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Craft Beer in Maine

More than 100. Sometimes we forget that Maine is a small state, so it is impressive we have more than 100 craft breweries. That’s because in Maine we take our beer seriously — from the simple ingredients to how to we make it, Maine’s craft beers are an art form. All you need to make a beer is just water, hops, malt and yeast. Each ingredient must be the best to make a truly exceptional beer.

Maine’s breweries rally to ensure our water is the finest. Several breweries, including the Maine Beer Company, Allagash Brewing Company, Rising Tide Brewing Company and Bissell Brothers, joined together in 2019 to form the Maine Brewshed Alliance to educate people on the importance of effective stewardship of Maine’s waters. Sebago Lake is the source for all of Portland’s craft breweries and it is some of the best drinking water in the country — so clean it doesn’t need to be filtered and happens to have the mineral content of the water used by most Belgian beer brewers. Icy-cold aquafers are the source for others, like at Oxbow Brewing Company in Newcastle and at the Oxbow Beer Garden in Oxford.

Many Maine breweries use homegrown hops, and barley and oats for the malt. Hops grown in Aroostook County are now being used by brewers including Gritty McDuff’s in Portland and the Geaghan Brothers Brewing Company in Bangor. Some brewers, like Allagash, even use wild Maine yeast to craft some of their beers. In Waldoboro, Odd Alewives Farm Brewery grows a variety of hops, fruit, herbs and even vegetables, all for beer production. In addition to a Maine-grown base for all their beers, Fogtown in Ellsworth uses locally foraged ingredients such as berries, sweet fern, spruce tips and other delights to enhance their seasonal brews.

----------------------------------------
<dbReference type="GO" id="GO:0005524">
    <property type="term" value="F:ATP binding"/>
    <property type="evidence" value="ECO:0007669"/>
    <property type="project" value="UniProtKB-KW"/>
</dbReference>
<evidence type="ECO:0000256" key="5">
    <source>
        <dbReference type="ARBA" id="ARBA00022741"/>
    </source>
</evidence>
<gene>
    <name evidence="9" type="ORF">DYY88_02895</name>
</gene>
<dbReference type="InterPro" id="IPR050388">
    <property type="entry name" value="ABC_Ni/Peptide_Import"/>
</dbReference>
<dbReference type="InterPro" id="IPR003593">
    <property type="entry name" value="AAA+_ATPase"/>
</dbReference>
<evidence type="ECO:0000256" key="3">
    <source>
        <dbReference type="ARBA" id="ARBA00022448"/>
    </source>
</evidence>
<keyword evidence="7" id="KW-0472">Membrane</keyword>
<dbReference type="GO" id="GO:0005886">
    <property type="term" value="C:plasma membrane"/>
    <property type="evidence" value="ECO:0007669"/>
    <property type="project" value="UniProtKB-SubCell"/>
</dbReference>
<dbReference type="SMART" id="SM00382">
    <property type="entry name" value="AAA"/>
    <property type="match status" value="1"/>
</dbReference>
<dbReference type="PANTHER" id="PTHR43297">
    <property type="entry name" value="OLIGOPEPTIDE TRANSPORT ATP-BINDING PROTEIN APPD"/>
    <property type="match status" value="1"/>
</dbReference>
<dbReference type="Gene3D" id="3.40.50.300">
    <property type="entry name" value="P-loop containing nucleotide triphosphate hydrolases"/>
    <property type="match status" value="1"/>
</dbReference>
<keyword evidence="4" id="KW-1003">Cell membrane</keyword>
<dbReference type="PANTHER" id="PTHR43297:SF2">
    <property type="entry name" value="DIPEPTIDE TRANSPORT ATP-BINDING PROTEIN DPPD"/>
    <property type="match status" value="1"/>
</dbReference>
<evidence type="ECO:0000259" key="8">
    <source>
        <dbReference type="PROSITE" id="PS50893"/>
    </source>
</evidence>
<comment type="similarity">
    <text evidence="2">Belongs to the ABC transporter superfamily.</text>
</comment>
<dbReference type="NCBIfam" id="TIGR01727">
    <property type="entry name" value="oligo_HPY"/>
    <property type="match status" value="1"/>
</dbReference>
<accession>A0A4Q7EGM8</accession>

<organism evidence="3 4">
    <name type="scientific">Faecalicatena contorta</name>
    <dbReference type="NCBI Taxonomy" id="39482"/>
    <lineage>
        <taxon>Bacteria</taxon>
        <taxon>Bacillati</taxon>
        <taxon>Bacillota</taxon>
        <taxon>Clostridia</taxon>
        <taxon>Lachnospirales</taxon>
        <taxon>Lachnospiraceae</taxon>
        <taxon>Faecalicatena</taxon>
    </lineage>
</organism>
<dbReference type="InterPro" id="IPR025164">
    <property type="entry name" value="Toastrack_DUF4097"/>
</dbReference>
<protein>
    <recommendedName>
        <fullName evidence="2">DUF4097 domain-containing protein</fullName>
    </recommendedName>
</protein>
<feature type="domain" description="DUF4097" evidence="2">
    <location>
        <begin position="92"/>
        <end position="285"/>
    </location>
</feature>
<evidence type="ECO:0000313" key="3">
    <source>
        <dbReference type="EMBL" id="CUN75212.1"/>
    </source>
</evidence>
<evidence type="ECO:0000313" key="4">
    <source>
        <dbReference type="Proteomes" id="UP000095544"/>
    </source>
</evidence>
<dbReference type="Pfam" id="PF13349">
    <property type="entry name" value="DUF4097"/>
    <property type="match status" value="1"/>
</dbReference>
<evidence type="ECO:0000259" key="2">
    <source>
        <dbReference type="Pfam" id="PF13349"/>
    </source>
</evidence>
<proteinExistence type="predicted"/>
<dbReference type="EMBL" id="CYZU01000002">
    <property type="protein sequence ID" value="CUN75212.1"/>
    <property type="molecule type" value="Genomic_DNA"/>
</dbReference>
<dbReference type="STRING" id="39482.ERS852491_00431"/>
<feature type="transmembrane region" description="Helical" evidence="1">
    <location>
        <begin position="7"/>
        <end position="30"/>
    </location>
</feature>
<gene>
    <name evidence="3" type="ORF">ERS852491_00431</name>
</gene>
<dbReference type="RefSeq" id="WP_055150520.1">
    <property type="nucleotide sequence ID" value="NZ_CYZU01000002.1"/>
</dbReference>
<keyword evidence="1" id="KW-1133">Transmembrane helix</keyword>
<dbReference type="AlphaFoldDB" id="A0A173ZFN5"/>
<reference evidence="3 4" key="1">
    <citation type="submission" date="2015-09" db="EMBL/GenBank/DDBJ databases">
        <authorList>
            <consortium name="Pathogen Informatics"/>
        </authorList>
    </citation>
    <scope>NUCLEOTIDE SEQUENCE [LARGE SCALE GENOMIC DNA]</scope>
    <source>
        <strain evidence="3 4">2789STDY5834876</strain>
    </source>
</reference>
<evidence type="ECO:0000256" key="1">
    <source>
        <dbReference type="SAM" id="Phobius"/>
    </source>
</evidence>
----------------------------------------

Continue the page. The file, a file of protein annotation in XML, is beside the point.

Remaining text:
Planning to get off the beaten path? No problem. You’ll find the nano-brewery, The Pour Farm in Union; Bigelow Brewing in Skowhegan (where their beer is made with malts that are grown in Maine and fruits and vegetables from local farmers); Norway Brewing, a family-owned microbrewery that has an onsite restaurant with a seasonal menu using local products; and Monhegan Brewing, 10 miles out to sea on Monhegan Island.

When Baxter Brewing in Lewiston opened in 2010 in a converted mill space, they were the first in Maine to can all its beer. They have now added The Pub at Baxter as an ode to Lewiston-Auburn’s manufacturing history, and they offer food; games like shuffleboard, Skee-Ball and cornhole; live events and outdoor seating alongside a waterfall in the canal.

To ensure you catch all the breweries throughout the state, check out the Maine Beer Trail and follow along.

There are several craft beer festivals happening throughout the state. Be sure to check calendar listings.

Each of Maine’s craft brewers has their own story and create unique beers that help tell it. For a bigger swig of what these and other Maine breweries are up to, visit

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